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Dubai’s ruler scraps Scottish estate plan amid divorce row

 

 

The billionaire ruler of Dubai has withdrawn controversial plans for developing a nine-bedroom lodge at his Highland retreat amid a divorce battle with his youngest wife.

Sheikh Mohammed bin Rashid al-Maktoum dropped the scheme to expand Inverinate Estate in the Scottish Highlands while reports flooded in that his wife fled Dubai and is hiding in London with their children.

He had submitted plans for a two-storey, nine-bedroom building designed to accommodate family and friends at his home in Wester Ross but he faced opposition from locals.

The Highland residence already boasts helipads and a 14-bedroom holiday home, next door to a 16-bedroom luxury hunting lodge with pool and gym.

Architects working for the sheikh say his family’s trips to the area have been limited by lack of accommodation.

Earlier this year he was granted permission to build a 19-bedroom lodge as well as a nine-bedroom house at the 63,000-acre estate.

However plans for a further lodge, called Ptarmigan, led to 16 objections being made to Highland Council over the proposed property, which overlooks a neighbouring bungalow close to Loch Duich.

A decision was due to be made on the sheikh’s application but on Friday the plans were withdrawn.

It came after a week of revelations about the private life of the 69-year-old sheikh, who has six wives and 23 children.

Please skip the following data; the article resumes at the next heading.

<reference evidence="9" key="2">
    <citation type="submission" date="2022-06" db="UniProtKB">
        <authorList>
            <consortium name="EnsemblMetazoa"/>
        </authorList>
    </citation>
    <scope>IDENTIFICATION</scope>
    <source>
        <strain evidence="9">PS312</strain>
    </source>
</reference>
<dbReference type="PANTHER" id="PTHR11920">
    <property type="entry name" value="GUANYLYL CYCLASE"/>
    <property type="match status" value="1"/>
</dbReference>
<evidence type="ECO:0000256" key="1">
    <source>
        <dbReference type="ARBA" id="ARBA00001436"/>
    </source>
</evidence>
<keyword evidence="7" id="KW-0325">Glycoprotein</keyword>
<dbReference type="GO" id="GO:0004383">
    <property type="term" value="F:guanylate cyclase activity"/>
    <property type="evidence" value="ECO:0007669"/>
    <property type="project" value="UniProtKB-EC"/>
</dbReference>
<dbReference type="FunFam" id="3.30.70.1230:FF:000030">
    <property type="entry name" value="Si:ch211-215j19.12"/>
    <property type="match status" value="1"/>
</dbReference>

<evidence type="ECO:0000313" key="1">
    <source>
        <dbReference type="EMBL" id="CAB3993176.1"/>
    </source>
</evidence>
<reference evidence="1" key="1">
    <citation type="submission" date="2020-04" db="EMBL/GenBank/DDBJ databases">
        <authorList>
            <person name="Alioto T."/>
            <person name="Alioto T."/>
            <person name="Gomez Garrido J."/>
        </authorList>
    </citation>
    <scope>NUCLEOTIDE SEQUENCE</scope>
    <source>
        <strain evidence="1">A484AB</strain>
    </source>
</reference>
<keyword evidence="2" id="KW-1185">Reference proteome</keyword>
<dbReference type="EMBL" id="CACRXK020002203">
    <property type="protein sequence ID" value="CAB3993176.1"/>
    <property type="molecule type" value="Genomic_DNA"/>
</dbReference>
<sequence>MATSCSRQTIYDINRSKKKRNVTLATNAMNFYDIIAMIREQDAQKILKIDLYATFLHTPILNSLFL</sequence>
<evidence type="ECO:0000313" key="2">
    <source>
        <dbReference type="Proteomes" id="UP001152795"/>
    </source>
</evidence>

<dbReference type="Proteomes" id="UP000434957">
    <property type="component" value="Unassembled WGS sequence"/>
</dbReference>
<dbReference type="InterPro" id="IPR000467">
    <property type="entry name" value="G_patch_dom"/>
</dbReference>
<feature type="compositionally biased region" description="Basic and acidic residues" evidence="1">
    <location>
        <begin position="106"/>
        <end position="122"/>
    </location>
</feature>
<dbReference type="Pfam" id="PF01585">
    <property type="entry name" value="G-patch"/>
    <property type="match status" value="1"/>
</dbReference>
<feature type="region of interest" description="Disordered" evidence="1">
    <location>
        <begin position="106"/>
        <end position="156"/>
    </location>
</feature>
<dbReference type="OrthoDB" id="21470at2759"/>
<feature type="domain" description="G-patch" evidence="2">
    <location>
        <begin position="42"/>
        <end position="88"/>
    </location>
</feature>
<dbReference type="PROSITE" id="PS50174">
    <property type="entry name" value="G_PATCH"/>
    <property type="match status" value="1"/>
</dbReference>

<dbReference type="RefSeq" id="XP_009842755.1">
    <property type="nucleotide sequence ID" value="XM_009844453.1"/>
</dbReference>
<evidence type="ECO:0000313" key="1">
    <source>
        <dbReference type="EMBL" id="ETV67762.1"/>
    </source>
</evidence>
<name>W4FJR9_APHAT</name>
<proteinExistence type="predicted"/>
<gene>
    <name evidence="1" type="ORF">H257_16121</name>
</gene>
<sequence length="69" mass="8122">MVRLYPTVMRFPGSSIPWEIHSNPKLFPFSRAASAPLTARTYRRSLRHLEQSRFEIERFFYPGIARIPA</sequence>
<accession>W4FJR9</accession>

His youngest wife Princess Haya bint al-Hussein, 45, is said to be in hiding with her children in a London mansion after fleeing Dubai.

Her husband, one of the world’s richest men, is set to file for divorce at the High Court in London on July 30.

A supporting statement accompanying the sheikh’s latest bid to expand his Highland estate said the proposed new lodge is ‘sympathetic to the existing pattern of development that prevails in the area, and ‘compatible with landscape character and capacity within both the immediate and wider surrounding area.

Addressing concerns over increased traffic, the sheikh’s representatives wrote: The proposed lodges are for the sole, exclusive use of the current land owner and guests. They will not be rented out for tourist use. As with the current lodges, occupation is infrequent. They are not occupied for large periods of the year.

It is anticipated that there will be no significant increase in car movements above the existing traffic flow following completion of the construction phases. As with the current lodges, the majority of visits to the property are by either coach or helicopter, supported by a fleet of six 4×4 cars for shooting parties/visits.

However, the scheme angered a number of local people including bungalow owner Roddy Macleod, 70, whose home of 35 years sits just 20 metres from the proposed lodge.

He said: ‘It’s a monstrosity that’s going to spoil the area completely and it will certainly kick the hell out of my house.

‘He’s got so much land he could build a house anywhere but instead he’s decided to build right on top of my place.

It’s very tall with 18 windows looking into my house, so my privacy is gone and it will block out the sunlight. This is a place of scenic beauty, right on the shores of Loch Duich and I had a lovely peaceful house until they built the addition to the existing lodge with a swimming pool.

The sheikh, who has an estimated £14 billion fortune and founded the Godolphin horse racing stable, bought the estate more than 20 years ago.

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